They may be the Aldi Olympics, but the Commonwealth Games breed champions

As sure as night follows day, the arrival of the Commonwealth Games every four years prompts its critics to belch forth the searing observation that it is not, in fact, the Olympics. The standard is just not as high, they cunningly point out, due to the lack of sporting giants like the USA and China.

Bravo to them, for they are correct, then, now and forever. Come the regional Victorian Games in 2026, they can be just as smug, safe in the knowledge that no Norwegian hurdlers or Iranian weightlifters will be robbing the host nation of gold medals that are rightfully ours to plunder.

Double world champion Kelsey-Lee Barber says the Commonwealth Games have been vital to her global success in javelin.Credit:Getty

It’s a base-level take based on the relevance of the Games to the consumer, not the athletes or the sports they represent. The Aldi Olympics they may be in terms of wider appeal but the Commonwealth Games have been an invaluable breeding ground that continues to turn rising athletes into world and Olympic champions.

Sports federations don’t look at the Commonwealth Games purely in terms of competitive output, although that’s always the aim of the game. What they do offer is a pared-down Olympic experience, complete with all the trimmings that can be the undoing of some competitors when they finally land on the grand stage.

There is village life, in tiny beds, with shared dorms that have athletes coming and going at all hours of the day or night. There are late finishes, with early starts, punctuated by hours on buses or vans, some of which turn up on time, others which may take a scenic route to a venue or training facility.

There are media commitments, some of which take on a life of their own and turn their week inside-out (ask Kyle Chalmers), and dining halls and COVID protocols and doping tests. It adds up to a small version of a big picture that makes the transition to an Olympic experience that much smoother.

Ariarne Titmus announced herself to Australia at the 2018 Commonwealth Games on the Gold Coast. Three years later, she would be a world and Olympic champion, beating the great Katie Ledecky in the process.Credit:Getty Images

On the field of play, or in the pool, the results continue to speak for themselves. Before Emma McKeon was an Olympic record-breaker, she was a prolific Commonwealth champion, having eight gold medals to her name before she even dipped her toe in the water in Birmingham.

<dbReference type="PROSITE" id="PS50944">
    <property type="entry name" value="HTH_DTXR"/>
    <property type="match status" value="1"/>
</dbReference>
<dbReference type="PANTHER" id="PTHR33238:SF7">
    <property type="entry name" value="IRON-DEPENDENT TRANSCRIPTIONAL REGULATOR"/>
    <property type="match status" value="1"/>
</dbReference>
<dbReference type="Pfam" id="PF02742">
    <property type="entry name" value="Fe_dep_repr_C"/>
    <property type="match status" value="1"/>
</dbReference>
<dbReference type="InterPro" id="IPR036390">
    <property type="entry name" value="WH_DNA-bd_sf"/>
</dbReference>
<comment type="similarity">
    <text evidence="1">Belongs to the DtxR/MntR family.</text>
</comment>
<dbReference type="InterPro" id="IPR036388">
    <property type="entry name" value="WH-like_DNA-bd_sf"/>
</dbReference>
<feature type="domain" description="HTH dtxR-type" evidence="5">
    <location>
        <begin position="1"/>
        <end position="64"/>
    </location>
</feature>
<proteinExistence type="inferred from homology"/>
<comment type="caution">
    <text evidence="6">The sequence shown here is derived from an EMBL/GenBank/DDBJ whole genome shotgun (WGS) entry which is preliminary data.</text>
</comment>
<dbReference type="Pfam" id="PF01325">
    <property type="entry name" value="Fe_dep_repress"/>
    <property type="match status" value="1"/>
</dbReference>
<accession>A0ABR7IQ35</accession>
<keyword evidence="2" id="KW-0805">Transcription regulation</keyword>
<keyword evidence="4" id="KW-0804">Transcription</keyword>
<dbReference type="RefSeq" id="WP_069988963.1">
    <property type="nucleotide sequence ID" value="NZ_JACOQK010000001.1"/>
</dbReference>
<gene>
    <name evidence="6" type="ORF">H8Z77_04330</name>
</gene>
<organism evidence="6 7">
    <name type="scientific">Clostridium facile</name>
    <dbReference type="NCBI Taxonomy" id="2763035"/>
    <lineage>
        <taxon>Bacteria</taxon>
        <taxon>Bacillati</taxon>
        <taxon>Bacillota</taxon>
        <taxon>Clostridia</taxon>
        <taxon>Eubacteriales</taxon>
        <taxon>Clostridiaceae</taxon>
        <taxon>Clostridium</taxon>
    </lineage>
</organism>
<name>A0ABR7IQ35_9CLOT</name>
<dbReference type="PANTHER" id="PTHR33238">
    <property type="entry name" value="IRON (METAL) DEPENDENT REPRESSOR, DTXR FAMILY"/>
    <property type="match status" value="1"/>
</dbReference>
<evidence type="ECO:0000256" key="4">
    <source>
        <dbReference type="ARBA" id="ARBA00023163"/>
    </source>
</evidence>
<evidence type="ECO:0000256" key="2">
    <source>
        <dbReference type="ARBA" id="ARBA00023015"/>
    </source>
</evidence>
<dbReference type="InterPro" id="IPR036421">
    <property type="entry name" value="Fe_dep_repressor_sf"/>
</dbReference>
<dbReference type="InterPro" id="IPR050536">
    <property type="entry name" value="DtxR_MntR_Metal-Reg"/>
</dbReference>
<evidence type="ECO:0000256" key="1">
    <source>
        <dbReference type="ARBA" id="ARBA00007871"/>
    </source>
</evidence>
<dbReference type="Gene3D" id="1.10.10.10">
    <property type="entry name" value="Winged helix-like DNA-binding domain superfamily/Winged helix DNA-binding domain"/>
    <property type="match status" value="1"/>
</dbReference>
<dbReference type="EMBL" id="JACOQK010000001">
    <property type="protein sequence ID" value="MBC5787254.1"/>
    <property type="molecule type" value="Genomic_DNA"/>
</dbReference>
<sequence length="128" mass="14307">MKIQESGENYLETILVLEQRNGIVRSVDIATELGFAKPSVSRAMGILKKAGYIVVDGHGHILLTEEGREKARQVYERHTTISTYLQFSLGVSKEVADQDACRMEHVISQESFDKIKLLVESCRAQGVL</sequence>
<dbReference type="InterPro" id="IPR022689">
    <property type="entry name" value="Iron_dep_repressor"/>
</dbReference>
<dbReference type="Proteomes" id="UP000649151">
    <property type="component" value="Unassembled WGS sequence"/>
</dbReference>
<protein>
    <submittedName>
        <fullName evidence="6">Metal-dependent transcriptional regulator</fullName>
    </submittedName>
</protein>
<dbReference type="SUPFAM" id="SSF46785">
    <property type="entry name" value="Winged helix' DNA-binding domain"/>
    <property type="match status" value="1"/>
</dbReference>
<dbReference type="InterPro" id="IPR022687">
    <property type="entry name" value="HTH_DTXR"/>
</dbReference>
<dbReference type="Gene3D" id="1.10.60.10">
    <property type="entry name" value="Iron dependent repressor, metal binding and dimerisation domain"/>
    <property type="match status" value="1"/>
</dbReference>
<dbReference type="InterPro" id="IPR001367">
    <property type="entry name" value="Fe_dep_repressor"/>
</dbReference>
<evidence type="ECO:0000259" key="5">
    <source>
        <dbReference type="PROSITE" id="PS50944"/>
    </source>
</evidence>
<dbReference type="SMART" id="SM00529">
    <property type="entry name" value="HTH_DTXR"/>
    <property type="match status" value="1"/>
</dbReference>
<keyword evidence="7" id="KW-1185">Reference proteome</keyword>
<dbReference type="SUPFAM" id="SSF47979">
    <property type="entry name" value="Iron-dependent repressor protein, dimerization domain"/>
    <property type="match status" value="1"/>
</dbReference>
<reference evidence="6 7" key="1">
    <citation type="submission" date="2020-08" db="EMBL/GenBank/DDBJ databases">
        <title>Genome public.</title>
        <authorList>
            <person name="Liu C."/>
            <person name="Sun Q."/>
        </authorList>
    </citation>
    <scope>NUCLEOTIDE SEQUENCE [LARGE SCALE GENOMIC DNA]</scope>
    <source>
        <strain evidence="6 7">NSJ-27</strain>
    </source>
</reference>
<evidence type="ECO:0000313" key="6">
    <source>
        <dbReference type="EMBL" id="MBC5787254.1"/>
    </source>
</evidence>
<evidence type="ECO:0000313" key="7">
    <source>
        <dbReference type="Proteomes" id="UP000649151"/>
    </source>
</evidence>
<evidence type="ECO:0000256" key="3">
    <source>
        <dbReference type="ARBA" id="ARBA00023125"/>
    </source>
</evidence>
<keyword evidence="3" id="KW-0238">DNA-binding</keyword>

And at the 2018 Games on the Gold Coast, the breakout star was a prolific Tasmanian teenager called Ariarne Titmus. One year later, she would beat Katie Ledecky at the FINA world championships, then go on to win dual gold in an unforgettable outing in Tokyo.

It’s easy to think Australia has always had its way in the Commonwealth pool but that’s hardly the case. In 2006, not a single Australian male swimmer won individual gold, with the only appearance on the top of the podium coming in the medley relay.

But from that was born a new generation of elite athletes like Eamon Sullivan, who would soon be breaking world records in the 100m freestyle and winning three medals at the 2008 Olympics in Beijing.

“The Commonwealth Games plays a vital role in developing our athletes. They get a Games experience, they get a village experience. It’s not living in a nice hotel, they are eating in food halls, on buses all the time, walking a lot. There are a lot of things they learn to do,” said Australia’s head swimming coach Rohan Taylor.

“You’re part of a larger family. For me, it’s a really great learning curve. The standard of performance, well, it’s hit and miss in some events. But they are here to do their best and the biggest thing I find, having been involved with Commonwealth Games since 1998, is the chance to represent your country. They’re part of that tradition.

“That experience really does assist them when they go to the Olympics. Yes, it’s another level, but it really does help.”

Those stories abound in so many Commonwealth sports. In track and field, it has been the perfect stepping stone towards higher honours. In 2014, Eleanor Patterson won the high jump in Glasgow. Last week, she became the world champion.

Javelin’s Kelsey-Lee Barber is now a two-time world champion, with her second gong in Oregon making her the first woman to go back-to-back. She said none of it would have happened if she hadn’t had the chance to cut her teeth at the Commonwealth Games.

“I can really speak to this because 2014 [Glasgow] was my first team and it was a perfect introduction to what it’s like at a championships, what the village is like and the atmosphere and pressure of a major championship,” Barber said.

“There is nothing like competing in front of a big stadium it is very different. I felt I learned so much from that exposure and gave me the drive to want to be back there and to have a better idea of what it takes and gave me the drive to go back and work harder and fuelled my fire.”

Get all the latest news from the Birmingham Commonwealth Games here. We’ll be live blogging the action from 4pm-10am daily.

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